After the teaching box is checked, then Stan looks at the quality of their work. “That’s the kind of like the cover. If people don’t like the cover of the book, they’re probably not gonna pick it up,” he notes. “You have to trick the audience into watching the video, and once they start watching it, you actually have to deliver good content.”
Connecting with an audience
Other art-focused channels would benefit from understanding Stan’s business model. Offering advice to artists and teachers with similar aspirations, he recommends collaborating with other artists or YouTubers who can promote your channel and whose content you would like to promote in return. This will extend your outreach and build your audience: “It’s mutually beneficial.” To gain and sustain an audience, Stan tells us: “Be very personal; people subscribe because they like you. People watch YouTube because of the personalities on the channels most of the time. So show your personality, be yourself.”
Even on a seemingly surface level, just showing your face on camera, rather than only showing your hands creating art with a voice overlay, can allow people to connect to you in a way they otherwise would not.
The value of consistency
Having a consistent brand has an enormous effect on the success of a business, according to Stan. “Keep your channel focused on something. Don’t be all over the place. The audience should know what to expect from your videos, so you have to think of your brand and stick with it.” Even if this means making a second channel to do a different style of video, keeping one channel for each over-arching purpose helps viewers categorize and appreciate the content to which they subscribed.
An audience should also be able to expect videos coming up on your channel. It’s important to be regular in an upload schedule. Stan shares, “I know a lot of artists who are trying to get into YouTube, but then sometimes they’ll put out three videos in a week, and then they’ll go on a break and not post videos at all for two months. And then they’ll come back and make a few more. When people don’t know when to expect your videos, they don’t get into the habit of watching your videos. So if you can be very regular with your schedule, that’s the best. If you think you can only produce two videos a month, then produce two videos a month and tell people, ‘Okay, it’s going to be every other Tuesday’ or something. It doesn’t have to be every day.”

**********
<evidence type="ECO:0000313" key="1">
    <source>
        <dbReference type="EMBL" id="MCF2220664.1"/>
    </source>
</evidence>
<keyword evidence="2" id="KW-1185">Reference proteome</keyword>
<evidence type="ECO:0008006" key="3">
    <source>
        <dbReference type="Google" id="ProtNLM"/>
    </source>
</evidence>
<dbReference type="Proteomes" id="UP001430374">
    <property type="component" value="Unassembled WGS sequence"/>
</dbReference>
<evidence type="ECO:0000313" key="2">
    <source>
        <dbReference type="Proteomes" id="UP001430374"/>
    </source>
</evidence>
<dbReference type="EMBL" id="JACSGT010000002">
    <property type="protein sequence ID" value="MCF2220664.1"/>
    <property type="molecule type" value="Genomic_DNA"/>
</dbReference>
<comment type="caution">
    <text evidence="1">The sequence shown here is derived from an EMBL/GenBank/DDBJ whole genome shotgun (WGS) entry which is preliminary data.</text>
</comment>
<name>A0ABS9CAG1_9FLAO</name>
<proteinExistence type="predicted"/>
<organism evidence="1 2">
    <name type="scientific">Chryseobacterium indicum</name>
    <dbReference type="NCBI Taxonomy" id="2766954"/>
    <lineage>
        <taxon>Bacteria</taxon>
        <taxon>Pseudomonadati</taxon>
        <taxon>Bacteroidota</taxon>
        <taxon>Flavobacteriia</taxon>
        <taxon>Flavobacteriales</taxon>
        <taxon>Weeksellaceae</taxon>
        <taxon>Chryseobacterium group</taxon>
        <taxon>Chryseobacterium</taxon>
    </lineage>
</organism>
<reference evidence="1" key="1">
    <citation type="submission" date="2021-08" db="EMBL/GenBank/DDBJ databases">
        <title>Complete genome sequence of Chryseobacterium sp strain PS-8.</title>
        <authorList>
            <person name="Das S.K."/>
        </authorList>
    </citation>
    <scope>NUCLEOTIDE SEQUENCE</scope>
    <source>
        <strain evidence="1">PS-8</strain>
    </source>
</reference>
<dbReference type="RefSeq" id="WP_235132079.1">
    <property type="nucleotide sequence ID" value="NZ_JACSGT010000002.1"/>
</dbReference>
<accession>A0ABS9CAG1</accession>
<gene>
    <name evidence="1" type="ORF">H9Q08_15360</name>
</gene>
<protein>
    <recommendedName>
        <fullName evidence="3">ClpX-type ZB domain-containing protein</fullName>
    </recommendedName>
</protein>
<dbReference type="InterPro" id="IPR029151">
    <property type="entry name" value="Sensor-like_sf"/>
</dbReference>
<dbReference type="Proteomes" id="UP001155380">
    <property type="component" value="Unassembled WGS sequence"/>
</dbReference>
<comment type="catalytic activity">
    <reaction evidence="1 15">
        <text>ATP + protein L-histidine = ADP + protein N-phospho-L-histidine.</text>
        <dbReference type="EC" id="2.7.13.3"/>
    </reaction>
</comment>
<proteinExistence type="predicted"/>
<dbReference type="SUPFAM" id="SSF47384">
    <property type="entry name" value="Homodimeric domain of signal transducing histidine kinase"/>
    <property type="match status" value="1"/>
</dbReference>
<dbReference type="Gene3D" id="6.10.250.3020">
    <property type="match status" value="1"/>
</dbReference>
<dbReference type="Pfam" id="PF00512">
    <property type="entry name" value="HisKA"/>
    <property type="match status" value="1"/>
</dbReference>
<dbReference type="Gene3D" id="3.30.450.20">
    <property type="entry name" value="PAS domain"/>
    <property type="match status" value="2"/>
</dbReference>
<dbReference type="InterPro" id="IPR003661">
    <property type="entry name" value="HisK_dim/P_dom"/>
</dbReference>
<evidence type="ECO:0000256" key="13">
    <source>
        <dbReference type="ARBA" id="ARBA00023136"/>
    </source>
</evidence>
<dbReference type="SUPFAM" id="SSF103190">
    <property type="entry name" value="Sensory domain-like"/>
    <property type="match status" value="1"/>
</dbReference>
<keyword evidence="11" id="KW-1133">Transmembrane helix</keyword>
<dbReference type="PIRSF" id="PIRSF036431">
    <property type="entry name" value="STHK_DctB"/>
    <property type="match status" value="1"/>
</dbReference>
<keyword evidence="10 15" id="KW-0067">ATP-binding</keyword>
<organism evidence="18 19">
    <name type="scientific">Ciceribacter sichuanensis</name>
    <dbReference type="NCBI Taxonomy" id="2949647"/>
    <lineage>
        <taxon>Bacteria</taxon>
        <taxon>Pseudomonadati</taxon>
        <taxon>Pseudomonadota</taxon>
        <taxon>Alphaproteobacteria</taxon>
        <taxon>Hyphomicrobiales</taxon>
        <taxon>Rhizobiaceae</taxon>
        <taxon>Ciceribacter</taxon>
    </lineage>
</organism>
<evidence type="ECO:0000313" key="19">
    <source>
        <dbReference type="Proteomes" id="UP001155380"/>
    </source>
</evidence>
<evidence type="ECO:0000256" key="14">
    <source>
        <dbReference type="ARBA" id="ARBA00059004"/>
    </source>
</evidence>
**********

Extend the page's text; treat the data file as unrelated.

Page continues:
The future of Proko
As for what’s next for Stan and Proko, he tells us to look out for an upcoming video series featuring artists he met at Comic-Con and their varied answers to specific art-related questions. “I ask a bunch of artists the same question, and I make a video for each question. So I put all the artists’ responses into one video.” There are also interviews and demonstrations coming from popular artists like Kim Jung Gi, as well as collabs and masterpiece demos with artists Stefan Baumann and Cornelia Hernes.
Stan also reveals that he will soon be completing his anatomy course and launching a drawing basics course as his next project. “We’re going back and targeting the beginners again. We’re doing the very first drawing course that somebody would have to take,” he explains. While his YouTube channel continues to bring new viewers to his content, many of his business goals are directed toward his website, where he is working to create a “social art school” this year. This specialized experience will include lessons for sale from instructors, discussion forums, assignments, challenges, and more. He is also in the midst of working on an app with AI developers for artists to use to get personalized practical feedback on their drawings right from their phone. “I’m working with a few companies, AI developers, to develop that,” Stan says.
Fusing business and creativity
Stan is a prime example of a creator who optimized his talents and pooled them into a successful business model using an acute understanding of both the internet and video production. His journey in art and teaching can be a template and inspiration to video creators who want to make their passion into a business, and eventually, a sustainable career. The success of Proko demonstrates the impact of taking content creation step-by-step and being ambitious enough to ride the wave of online platforms to get your business rolling.